*      *      *

Eradicating political patronage and thievery in government plus other forms of VIP entitlements, unfortunately, is a continuing challenge. Noynoy had his share of allies, including members of his Liberal Party, who dispensed patronage and enriched themselves in office.

Cynics will say this is the reality of Philippine politics, and any president of the republic must eventually accept that compromises are needed to get things done in this country. Some compromises can tarnish even the most well-meaning leader.

Noynoy Aquino, until the end of his term, however, kept his personal integrity intact. Social Weather Stations’ Mahar Mangahas also pointed out that net public optimism was a record high +40 percent in the final survey before PNoy ended his term, and optimism was always high throughout his six years. His final personal net satisfaction rating was a moderate +29, with a six-year average of +45.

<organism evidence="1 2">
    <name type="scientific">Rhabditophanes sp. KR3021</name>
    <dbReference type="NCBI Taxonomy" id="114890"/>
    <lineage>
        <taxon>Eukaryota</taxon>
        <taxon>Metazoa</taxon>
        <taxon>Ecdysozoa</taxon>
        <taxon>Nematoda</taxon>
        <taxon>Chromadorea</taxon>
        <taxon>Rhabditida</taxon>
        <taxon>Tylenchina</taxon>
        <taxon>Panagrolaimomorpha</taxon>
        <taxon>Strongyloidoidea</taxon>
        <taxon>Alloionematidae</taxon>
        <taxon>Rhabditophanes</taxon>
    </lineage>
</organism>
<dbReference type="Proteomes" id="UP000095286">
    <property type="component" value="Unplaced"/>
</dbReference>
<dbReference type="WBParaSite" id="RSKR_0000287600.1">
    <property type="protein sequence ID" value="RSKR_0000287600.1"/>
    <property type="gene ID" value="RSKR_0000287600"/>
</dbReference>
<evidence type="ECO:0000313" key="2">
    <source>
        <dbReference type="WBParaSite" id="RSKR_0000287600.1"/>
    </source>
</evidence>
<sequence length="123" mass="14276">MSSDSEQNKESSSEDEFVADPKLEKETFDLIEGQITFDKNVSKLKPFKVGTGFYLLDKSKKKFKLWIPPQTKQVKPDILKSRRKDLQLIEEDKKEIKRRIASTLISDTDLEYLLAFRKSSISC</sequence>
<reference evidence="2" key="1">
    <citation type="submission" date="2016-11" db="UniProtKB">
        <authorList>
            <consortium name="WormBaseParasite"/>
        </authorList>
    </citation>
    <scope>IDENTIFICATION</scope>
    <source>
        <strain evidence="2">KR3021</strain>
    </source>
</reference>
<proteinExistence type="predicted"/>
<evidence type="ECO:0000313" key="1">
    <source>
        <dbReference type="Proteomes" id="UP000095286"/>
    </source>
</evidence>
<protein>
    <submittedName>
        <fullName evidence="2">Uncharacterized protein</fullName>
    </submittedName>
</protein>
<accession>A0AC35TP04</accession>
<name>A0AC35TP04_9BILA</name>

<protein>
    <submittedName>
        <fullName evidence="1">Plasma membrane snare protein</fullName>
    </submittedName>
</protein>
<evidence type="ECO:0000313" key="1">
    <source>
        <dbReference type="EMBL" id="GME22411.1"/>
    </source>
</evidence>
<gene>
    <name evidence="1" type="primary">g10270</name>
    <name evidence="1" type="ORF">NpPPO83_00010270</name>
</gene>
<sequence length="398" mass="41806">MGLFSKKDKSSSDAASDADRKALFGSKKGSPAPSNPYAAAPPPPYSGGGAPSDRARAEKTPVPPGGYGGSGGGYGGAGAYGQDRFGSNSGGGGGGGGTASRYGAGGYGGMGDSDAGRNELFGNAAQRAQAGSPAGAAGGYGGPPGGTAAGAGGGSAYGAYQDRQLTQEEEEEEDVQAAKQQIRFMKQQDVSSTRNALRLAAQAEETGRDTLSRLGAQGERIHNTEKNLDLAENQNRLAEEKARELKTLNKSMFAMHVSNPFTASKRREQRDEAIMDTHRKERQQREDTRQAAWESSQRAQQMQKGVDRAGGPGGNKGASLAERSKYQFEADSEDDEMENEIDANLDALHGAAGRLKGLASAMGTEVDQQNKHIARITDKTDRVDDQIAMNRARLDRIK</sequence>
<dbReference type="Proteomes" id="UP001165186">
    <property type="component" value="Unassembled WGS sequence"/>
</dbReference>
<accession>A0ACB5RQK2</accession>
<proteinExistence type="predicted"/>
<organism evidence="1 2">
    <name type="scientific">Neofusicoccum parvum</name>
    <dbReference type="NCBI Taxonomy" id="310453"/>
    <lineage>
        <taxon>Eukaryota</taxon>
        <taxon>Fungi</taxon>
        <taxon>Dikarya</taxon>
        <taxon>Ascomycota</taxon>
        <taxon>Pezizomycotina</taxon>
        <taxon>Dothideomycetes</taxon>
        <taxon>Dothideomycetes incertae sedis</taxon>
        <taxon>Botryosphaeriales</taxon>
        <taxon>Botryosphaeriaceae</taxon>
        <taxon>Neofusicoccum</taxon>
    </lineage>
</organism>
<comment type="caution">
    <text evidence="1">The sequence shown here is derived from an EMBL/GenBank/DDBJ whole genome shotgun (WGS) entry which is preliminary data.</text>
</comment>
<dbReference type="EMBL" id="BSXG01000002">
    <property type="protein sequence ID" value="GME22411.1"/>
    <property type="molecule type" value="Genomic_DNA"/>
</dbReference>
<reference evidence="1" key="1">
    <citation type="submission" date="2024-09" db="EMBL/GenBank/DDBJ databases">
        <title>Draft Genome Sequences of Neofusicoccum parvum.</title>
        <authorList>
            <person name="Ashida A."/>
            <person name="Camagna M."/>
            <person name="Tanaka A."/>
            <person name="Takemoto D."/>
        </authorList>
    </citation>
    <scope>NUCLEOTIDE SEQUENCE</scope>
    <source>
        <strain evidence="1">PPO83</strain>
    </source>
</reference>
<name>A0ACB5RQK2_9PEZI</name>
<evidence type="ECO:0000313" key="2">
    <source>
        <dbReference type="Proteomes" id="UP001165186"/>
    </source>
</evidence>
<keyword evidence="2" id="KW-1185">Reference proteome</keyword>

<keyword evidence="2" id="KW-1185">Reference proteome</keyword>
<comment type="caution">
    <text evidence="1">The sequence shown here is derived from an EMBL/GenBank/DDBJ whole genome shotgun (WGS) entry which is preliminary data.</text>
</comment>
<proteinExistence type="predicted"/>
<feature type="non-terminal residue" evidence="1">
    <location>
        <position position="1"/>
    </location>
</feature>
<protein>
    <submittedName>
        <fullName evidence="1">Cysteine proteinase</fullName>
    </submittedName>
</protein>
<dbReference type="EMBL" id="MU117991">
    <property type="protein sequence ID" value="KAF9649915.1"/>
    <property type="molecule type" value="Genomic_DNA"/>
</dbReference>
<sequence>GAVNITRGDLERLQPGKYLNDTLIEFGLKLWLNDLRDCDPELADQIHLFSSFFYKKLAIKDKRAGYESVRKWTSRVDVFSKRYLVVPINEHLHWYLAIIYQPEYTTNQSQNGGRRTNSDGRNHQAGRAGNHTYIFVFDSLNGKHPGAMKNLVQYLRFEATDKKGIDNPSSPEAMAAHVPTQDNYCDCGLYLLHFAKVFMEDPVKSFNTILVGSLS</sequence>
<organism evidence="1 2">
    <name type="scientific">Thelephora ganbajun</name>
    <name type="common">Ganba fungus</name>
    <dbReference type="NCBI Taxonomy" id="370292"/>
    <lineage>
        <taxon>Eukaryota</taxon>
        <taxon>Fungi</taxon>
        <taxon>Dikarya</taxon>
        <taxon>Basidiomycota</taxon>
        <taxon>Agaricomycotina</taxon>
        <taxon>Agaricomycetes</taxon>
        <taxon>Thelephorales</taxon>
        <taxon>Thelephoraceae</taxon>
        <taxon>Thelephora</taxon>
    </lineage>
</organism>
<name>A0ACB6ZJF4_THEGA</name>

PNoy described his inaugural as the start of his Calvary: Ito naman ang umpisa ng kalbaryo ko. Looking back, the pronouncement rings true.

His life’s dream, he said, was simple: once called back by God, and told that finished or not finished, he should pass his papers, he could say with pride that he had left the world a better place than when he arrived. “Simple lang naman po ang pangarap ko sa buhay: kapag tinawag na ako ng Poong Maykapal, at sinabi Niyang finished or not finished, pass your papers, maipagmamalaki kong naiwan ko ang mundong ito nang mas maayos kaysa sa aking dinatnan.”

It was also what he hoped for from every Filipino, he said.

That dream – our dream – need not die with him.

AQUINO